Giants Release Leading Rusher & Two-Time Pro Bowler

Giants release Devontae Booker

Getty Devontae Booker #28 of the New York Giants celebrates a touchdown with teammates.

While Saquon Barkley’s days in East Rutherford may ultimately be numbered, his top backup’s time with the organization is officially over. On Wednesday, March 2 the New York Giants announced the release of two veteran players, running back Devontae Booker and tight end Kyle Rudolph.

Booker, 29, was a prized free-agent addition last offseason. Viewed by Giants brass as an upgrade over 2020 leading rusher Wayne Gallman, now-former general manager Dave Gettleman deemed Booker a “legitimate three-down running back” shortly after the signing.

During his lone season with the Giants, the Utah product appeared in 16 games, hauling in a career-best 40 receptions and finishing with 593 yards on the ground — tied with Barkley for the team lead. His 4.1 yards per carry average also outpaced Barkley by a near 0.5-yard. Over his four starts as an injury replacement to Barkley, Booker averaged 95.5 yards from scrimmage.

A former fourth-round pick for the Denver Broncos back in 2016, Booker will now seek employment from a fourth team in as many years.


Rudolph Signing Was a Flop

Like Booker, Rudolph’s tenure with the Giants comes to an end after just one season. Expected to add some much-needed consistency to the tight end position behind the enigmatic Evan Engram, Rudolph fell well short of expectations. Hobbled by injuries and poor quarterback play, the former two-time Pro Bowler record a career-worst 26 receptions for 257 yards and just one touchdown.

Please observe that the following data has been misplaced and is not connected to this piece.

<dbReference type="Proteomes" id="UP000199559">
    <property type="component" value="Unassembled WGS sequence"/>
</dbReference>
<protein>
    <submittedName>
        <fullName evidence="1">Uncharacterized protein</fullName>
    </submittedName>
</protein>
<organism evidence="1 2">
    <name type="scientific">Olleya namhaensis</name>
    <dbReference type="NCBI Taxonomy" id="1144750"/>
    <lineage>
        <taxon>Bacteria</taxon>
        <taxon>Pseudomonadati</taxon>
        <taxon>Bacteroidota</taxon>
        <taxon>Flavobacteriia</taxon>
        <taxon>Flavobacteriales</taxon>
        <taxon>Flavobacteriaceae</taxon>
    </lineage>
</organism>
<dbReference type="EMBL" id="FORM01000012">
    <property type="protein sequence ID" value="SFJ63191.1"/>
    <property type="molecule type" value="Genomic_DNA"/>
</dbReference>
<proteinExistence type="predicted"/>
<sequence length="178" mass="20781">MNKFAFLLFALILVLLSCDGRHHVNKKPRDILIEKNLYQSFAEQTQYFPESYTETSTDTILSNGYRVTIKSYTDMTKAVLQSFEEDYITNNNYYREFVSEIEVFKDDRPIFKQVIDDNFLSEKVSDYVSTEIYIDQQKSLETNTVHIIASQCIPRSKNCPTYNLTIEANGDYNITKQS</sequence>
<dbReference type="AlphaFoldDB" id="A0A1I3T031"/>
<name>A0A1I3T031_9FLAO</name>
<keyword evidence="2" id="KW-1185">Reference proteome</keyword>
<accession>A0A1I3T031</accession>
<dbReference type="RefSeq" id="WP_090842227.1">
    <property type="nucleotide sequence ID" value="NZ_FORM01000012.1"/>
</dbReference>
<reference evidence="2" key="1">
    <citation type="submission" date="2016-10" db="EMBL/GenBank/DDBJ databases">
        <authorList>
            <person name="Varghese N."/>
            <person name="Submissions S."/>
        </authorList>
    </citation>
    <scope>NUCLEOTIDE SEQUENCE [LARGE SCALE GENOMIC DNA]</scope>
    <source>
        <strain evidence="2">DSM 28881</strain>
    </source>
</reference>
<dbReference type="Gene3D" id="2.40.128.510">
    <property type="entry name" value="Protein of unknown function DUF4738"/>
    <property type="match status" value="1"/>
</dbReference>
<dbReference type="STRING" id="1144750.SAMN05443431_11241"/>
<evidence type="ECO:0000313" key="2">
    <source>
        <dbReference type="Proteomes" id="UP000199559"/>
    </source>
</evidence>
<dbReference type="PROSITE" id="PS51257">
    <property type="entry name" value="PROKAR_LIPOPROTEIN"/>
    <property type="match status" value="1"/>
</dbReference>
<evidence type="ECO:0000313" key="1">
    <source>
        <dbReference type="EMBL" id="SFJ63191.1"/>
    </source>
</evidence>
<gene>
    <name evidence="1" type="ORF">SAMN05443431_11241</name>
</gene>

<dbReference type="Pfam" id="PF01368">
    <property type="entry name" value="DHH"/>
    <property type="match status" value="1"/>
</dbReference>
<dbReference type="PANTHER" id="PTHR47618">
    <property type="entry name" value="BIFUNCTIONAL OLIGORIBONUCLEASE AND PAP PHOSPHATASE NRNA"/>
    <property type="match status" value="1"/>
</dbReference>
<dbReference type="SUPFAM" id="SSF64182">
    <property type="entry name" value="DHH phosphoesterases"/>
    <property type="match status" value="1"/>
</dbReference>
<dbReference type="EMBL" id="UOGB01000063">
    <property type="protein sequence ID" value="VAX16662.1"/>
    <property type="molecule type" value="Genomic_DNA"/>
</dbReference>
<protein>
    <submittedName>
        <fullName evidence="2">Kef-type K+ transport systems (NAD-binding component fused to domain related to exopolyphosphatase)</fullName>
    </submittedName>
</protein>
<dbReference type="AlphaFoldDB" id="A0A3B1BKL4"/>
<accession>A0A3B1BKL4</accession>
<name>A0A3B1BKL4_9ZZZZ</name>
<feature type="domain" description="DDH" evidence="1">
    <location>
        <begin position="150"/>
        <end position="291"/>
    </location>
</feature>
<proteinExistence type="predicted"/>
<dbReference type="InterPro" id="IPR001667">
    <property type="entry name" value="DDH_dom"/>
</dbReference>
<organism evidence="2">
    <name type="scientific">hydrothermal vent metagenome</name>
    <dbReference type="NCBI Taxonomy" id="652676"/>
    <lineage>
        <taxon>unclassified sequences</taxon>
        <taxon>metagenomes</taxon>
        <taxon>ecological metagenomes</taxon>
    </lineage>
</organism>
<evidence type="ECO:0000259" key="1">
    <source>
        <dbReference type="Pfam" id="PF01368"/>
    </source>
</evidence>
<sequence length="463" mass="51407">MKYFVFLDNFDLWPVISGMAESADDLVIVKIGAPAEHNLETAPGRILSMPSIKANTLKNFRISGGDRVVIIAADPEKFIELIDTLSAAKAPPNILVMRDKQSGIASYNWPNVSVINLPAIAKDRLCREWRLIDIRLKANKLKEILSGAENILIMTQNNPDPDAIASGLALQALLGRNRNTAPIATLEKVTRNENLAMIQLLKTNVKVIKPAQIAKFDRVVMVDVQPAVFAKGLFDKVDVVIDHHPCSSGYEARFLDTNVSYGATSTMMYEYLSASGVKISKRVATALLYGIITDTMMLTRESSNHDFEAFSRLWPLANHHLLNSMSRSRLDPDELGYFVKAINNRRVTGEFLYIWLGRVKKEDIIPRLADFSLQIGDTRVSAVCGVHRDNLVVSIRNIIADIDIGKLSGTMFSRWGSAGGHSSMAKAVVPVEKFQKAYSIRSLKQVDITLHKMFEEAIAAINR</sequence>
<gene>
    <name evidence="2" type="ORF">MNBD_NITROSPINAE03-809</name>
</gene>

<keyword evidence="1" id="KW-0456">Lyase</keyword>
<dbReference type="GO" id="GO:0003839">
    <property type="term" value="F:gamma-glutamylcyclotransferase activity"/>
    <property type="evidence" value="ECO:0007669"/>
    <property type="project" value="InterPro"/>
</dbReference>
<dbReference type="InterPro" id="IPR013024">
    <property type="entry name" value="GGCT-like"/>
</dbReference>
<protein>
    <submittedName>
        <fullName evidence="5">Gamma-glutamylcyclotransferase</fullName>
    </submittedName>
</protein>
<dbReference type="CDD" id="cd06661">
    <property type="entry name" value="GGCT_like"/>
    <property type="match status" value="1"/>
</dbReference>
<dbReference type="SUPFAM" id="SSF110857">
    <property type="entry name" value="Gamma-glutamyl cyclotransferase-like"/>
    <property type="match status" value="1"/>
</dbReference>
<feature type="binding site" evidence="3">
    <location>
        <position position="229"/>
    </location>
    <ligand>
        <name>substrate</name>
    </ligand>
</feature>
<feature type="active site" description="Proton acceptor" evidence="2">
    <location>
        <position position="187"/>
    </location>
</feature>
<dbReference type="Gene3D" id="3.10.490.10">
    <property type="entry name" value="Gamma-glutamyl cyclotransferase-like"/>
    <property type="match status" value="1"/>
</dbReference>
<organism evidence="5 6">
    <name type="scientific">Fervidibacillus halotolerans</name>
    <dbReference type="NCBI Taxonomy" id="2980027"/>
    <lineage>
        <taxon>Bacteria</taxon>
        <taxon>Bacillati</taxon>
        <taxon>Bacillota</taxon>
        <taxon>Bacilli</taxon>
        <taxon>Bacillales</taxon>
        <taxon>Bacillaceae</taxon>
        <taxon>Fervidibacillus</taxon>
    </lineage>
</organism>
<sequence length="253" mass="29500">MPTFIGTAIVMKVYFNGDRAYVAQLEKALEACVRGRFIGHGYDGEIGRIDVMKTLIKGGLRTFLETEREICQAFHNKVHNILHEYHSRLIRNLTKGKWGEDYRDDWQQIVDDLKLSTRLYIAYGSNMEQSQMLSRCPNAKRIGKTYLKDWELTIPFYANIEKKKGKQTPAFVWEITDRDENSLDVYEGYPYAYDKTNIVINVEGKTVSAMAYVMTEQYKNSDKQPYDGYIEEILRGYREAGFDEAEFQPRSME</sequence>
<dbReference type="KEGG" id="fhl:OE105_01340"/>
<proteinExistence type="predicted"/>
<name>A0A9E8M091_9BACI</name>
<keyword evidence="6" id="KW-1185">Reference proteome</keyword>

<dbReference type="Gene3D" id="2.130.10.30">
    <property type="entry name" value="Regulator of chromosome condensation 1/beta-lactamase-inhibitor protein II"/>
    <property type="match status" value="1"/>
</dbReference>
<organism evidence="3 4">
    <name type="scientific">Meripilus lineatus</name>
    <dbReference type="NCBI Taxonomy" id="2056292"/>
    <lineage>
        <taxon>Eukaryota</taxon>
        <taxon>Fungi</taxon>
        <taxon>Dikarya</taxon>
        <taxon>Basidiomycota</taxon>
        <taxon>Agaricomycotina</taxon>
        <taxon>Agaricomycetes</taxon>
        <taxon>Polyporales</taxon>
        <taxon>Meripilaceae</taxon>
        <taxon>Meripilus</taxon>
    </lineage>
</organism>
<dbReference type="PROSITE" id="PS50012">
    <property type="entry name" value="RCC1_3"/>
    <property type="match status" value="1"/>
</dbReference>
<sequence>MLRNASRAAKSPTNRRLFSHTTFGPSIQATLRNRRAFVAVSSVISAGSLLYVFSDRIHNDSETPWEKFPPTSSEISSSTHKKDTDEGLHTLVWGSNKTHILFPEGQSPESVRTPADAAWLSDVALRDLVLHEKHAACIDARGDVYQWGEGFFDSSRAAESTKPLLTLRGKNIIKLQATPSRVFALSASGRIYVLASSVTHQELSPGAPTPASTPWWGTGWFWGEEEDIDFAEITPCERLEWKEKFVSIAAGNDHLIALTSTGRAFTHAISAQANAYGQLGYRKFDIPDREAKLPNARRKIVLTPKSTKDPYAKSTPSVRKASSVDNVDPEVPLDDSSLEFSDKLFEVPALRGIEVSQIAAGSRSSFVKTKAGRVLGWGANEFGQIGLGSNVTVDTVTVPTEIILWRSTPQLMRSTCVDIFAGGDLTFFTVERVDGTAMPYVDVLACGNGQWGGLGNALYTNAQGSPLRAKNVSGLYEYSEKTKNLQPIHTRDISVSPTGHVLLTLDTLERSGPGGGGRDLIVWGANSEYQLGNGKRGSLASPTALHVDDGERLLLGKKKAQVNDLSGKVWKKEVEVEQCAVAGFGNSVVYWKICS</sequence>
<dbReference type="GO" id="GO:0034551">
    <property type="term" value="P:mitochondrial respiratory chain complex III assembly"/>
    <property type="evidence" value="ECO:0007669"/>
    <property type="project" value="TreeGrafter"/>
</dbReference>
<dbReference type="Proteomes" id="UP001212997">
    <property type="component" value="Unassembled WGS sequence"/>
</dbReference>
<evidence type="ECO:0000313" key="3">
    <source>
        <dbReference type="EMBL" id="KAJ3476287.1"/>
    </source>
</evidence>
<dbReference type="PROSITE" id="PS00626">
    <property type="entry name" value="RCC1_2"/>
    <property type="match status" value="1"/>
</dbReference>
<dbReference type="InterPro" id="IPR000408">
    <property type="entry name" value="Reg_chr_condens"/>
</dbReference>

Rising to prominence during a highly-successful decade run with the Minnesota Vikings, the Notre Dame alumn’s career totals in the NFL check in at 479 receptions for 4,745 yards and 49 touchdowns.


Giants GM Talks Cap Situation

As we’re all well aware, new general manager Joe Schoen has inherited one of the more difficult roster situations in all of football — not only because of the pure lack of talent, but also the abundance of financial complications attached to it.

Based on the NFL’s projected $208.2 million team salary cap, the Giants have their work cut out to dip below the cap prior to free agency and looming draft pick signings. On March 1, during media availability at the NFL scouting Combine, Schoen touched on these matters, via Giants.com:

The reality of the situation is we have to get under the (salary) cap. We’re over the cap right now. It’s the contingency plans. Literally we have A, B, C, D, E and you gotta wait for the first shoe to fall before you make the next decision, so it’s a great time to be here. I’m excited to be at the combine, I’m glad that everything is back in person. But to get around with the agents of our players and have a face-to-face conversation, be able to meet with other general managers and really get a beat for what everything is going to look like … I’m looking forward to accomplishing a lot this week.

There’s some conversations that need to be had, I’ll say that. We’ve got a detailed plan when we come here and over the next 24 hours, we’ll start moving based on conversations.

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